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(Credit: Paramount)


The one war fact that proves most movie depictions to be wildly inaccurate


Before any of you comments section-based stand-up comedians pipe up saying something like ‘What do you mean, that FILM starring Tom Hardy wasn’t actually real?’ it’s worth bearing in mind that when it comes to war, there is an expectation that reality is at least considered. In fact, some say you shouldn’t mix entertainment and the real-life cataclysm of conflict at all – Michael Haneke has been vocal about his distaste of Steven Spielberg on this front – but if you are going to trudge into that tricky terrain, then a sense of realism is paramount. 

Christopher Nolan’s Dunkirk was heralded on this front. The film accurately depicted the fact that the Second World War was fought by children. As veteran and writer, Kurt Vonnegut once wrote: “I do not say that children at war do not die like men, if they have to die. To their everlasting honor and our everlasting shame, they do die like men, thus making possible the manly jubilation of patriotic holidays. But they are murdered children all the same.”

However, aside from Nolan’s noble portrayal of children clad in regalia, there is one element of Dunkirk which lasted long in the mind. Spitfires formed the forefront of the movie’s narrative as pilots battled it out over the beaches in epic sequences brilliantly scored by Hans Zimmer’s musical wizardry. Tracer bullets shot through the air and their hot glow and the fizz they made was indeed accurate, but in reality, the battles would’ve been far shorter. 

All the dipping and weaving that was necessary to make a fighter plane agile enough to be of use meant that they had to be very light. Thus, the fewer external fixtures the better. This meant that the guns could only be fixed with limited ammunition and it’s not like you could reload mid-flight either.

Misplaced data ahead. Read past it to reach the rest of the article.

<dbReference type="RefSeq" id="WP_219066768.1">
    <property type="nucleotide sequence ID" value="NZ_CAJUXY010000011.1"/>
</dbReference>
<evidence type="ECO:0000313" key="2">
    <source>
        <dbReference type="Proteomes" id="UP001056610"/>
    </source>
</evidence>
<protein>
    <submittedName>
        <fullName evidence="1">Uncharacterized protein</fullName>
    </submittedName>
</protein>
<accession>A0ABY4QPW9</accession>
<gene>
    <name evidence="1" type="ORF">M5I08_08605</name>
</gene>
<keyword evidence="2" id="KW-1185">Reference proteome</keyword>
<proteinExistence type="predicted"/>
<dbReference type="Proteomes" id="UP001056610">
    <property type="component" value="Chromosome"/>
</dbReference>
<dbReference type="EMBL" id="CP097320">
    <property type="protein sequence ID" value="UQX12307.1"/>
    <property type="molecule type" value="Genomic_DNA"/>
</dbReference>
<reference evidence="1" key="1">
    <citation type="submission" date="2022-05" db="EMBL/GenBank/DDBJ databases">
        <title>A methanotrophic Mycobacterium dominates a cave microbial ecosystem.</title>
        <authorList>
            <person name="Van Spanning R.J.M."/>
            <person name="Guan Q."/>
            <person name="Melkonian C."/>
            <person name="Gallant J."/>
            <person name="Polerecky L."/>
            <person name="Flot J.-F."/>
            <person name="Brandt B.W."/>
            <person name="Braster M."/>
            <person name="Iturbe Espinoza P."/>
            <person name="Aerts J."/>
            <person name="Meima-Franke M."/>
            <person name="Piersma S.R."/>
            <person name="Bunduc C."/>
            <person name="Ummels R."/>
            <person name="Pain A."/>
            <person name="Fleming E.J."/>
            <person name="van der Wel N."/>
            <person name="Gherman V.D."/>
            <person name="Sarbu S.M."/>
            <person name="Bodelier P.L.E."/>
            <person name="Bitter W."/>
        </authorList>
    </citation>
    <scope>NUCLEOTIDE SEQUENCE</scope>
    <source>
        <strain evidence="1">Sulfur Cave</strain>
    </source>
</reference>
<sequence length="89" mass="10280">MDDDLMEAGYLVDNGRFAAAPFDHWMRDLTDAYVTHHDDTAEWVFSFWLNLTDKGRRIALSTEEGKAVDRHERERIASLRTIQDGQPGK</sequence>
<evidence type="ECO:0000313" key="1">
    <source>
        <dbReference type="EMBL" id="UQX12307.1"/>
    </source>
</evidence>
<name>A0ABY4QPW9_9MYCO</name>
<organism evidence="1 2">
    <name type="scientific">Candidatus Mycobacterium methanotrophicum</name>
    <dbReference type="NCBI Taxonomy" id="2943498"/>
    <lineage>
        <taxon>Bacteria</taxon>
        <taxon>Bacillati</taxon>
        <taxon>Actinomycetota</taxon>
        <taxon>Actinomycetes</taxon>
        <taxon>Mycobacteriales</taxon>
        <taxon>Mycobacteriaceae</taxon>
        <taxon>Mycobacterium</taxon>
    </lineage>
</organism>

Therefore, the reality is that Spitfires were only fixed with about 20 seconds worth of ‘gun time’. These planes were more akin to aerial snipers making shots count as opposed to a machine gun with endless bullets whizzing through the air. However, it’s not often you watch a war movie and see a pilot being conservative with his firing. 

While on the surface, it might be clear why directors have shunned realism for the excitement of an all-action battle, in truth, tales of pilots in battle wondering just how many bullets they have left before they’re a sitting duck is surely equally tense and nerve-shredding. 

With 300 rounds per gun, pilots had 20 seconds of trigger time which also meant it was important to get close to the enemy in order to ensure you hit the target. This meant that often the recommended range was a mere 100 yards (91 metres). The most skilled pilots might have been able to stretch that to 400 yards in the right conditions, but for the most part, aerial battles were a dogfight based on sheer nerve, no matter what Hollywood says. 

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